One thing is for certain, the 2015 IndyCar series schedule will divide opinion. Races have come and some have gone, dates have been mixed up and the compression of the season continues, unabated. Here are some thoughts on the good and the bad of the 2015 calendar.
Continuous action – with such a long off season, IndyCar needs to be front and centre in the minds of existing fans and prospective ones. This is perhaps the only significant upside of the condensed calendar approach the series is now taking but it is certainly tempered by the fact IndyCar will need to regain all the momentum lost during the 6 month lay-off. having fallen off the radar with all but the most ardent fans during the 6 month lay-off, back-to-back races may not be any fun for the teams but it gives the series a great chance to regain momentum lost.
Accommodating Toronto – hosting the 2015 Pan American Games meant the Toronto event could have been lost to the series for at least a year. Canada is an important market for IndyCar not just because of it’s modern-era history but given the natural cross-over in sponsor markets between there and the US. It would also have been a real blow to undermine the excellent work undertaken to build the event and with budgets across the board tight, restarting it after a year off could never be guaranteed.
Ovals still feature – earlier I wrote about the issue facing IndyCar and the manner in which American fans appear to have fallen out of love with open wheel racing on ovals. Retaining the status quo of ovals for 2015 can, in context, be seen as a positive step. An earlier date for Fontana should help with the issues encountered this year and the subsequent back to back events at Milwaukee and Iowa Speedway should make for a very challenging summer that will shape the championship.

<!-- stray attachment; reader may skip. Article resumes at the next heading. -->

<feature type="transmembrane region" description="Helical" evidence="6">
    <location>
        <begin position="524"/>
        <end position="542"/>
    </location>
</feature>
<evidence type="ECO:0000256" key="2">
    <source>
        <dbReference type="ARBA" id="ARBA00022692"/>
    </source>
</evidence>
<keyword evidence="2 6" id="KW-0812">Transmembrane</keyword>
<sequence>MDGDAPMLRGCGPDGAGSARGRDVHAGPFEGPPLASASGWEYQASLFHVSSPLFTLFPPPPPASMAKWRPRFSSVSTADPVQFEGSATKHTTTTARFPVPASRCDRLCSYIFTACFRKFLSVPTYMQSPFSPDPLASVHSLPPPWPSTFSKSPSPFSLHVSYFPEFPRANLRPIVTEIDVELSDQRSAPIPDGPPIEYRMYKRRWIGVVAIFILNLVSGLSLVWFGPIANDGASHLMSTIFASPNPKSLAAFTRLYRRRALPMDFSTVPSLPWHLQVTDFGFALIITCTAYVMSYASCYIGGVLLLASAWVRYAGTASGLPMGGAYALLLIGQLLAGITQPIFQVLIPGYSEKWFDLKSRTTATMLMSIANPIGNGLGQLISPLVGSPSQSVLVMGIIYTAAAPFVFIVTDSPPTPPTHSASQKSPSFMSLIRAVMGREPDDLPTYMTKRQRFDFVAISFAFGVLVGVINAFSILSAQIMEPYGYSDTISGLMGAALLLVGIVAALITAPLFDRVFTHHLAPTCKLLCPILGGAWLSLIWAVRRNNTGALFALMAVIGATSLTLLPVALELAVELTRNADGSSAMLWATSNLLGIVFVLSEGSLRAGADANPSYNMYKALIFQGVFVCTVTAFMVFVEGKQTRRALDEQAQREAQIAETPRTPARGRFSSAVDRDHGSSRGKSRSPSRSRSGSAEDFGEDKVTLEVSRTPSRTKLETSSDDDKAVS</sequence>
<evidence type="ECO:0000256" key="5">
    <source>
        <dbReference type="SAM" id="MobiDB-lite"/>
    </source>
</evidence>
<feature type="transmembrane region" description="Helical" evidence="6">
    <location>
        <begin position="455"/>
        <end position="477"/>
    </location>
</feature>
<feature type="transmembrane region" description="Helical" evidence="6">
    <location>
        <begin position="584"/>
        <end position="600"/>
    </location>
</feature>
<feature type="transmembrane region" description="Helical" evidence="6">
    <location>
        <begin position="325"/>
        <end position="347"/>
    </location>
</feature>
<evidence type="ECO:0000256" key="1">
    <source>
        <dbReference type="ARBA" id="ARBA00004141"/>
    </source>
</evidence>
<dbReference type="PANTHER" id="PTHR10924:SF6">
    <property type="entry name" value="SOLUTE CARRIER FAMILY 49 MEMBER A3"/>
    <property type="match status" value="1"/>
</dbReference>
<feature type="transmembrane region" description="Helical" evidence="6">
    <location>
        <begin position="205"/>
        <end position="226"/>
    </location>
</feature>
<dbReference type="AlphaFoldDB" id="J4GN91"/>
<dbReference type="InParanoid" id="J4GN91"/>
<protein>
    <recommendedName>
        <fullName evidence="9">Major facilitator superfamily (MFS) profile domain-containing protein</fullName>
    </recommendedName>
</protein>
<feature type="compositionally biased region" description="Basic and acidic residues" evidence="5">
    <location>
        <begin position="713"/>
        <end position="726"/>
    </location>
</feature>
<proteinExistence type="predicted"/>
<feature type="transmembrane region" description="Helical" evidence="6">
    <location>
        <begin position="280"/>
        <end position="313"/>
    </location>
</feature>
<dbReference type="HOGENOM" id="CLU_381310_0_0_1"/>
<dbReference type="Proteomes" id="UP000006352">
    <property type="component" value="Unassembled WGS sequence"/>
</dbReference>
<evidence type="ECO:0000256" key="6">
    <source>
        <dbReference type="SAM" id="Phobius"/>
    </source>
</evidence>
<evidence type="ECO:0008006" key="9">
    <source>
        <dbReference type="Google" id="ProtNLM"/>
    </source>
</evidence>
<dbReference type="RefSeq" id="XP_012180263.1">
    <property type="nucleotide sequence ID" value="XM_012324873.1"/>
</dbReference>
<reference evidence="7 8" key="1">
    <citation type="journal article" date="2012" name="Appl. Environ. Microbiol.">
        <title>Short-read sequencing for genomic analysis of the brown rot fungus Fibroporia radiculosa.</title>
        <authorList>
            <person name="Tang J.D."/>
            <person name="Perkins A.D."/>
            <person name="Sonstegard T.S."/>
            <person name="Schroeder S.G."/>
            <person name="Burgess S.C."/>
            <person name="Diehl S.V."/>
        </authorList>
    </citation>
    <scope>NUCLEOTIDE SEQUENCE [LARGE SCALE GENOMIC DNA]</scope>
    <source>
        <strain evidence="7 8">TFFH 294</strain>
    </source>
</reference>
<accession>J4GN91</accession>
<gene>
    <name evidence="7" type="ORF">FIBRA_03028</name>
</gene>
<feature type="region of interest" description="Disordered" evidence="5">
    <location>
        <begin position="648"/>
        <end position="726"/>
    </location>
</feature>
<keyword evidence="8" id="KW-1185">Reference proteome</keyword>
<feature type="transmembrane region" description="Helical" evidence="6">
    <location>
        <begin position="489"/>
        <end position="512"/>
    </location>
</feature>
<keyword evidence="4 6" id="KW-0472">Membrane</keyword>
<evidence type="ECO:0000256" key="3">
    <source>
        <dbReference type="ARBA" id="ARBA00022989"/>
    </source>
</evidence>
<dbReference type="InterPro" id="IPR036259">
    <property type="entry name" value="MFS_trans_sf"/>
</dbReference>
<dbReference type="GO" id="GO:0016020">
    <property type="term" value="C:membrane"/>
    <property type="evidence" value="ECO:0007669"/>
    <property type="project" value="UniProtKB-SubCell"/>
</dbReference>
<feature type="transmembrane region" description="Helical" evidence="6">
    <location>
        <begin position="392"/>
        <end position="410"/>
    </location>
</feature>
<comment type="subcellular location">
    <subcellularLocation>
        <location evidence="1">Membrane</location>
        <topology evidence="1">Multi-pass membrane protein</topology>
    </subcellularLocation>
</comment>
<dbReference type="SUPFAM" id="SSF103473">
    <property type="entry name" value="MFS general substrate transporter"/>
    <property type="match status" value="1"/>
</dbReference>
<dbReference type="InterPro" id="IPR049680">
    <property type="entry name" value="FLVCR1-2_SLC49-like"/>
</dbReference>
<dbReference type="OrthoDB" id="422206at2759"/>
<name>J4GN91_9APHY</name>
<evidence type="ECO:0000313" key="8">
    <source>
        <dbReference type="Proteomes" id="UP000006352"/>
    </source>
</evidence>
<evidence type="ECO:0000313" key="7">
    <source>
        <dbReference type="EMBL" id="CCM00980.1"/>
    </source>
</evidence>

Brazil – IndyCar needs to be in Brazil and there is a great opportunity right now for the series. Brazilian drivers specifically, and South American drivers generally, will continue to do well for the next couple of years. Conversely Brazilians in F1 are falling by the wayside and for a country and continent that adores motor sport, this is a good move for IndyCar to capitalise on that vacuum.
‘Snoozoma’ for the finale – what a mistake that is. Widely regarded as the most boring circuit on the schedule, Sonoma is completely the wrong place to finish the season at. The issue of the long off-season will be compound when, as is more than likely, the championship is decided by a snooze-fest in wine country.
(Another) long off-season – running such a compact season will help to get IndyCar back in the public consciousness when the teams are crossing the continent. It could be argued this is a necessity as the series has left itself a marketing and PR mountain to climb by a 6 month off season. Whilst great for fans, the back to back nature of the races will put real pressure on the teams.
Continuity – now it feels even more important that the series starts to establish continuity and the ‘date equity’ CEO Mark Miles has been talking about regularly this year. Worryingly Miles appeared to be softening his stance at the launch of the 2015 schedule with suggestions that a consistent order of races, as opposed to regular dates, is enough. In principle that works but only when the start/finish dates of the season remain consistent, and so do the gaps between races.
Overseas races – Miles also made it clear that whilst overseas events in the Middle East and Asia had not materialised on the 2015 schedule, the concept is still being pursued. For some sponsors, these markets might be of interest but the reality of IndyCar in 2014/2015 is that many teams are support by purely US/North American domestic sponsors. Places like Dubai will undoubtedly be willing and able to pay huge sanctioning fees to host a race but you would hope that is not why the series would choose to go there.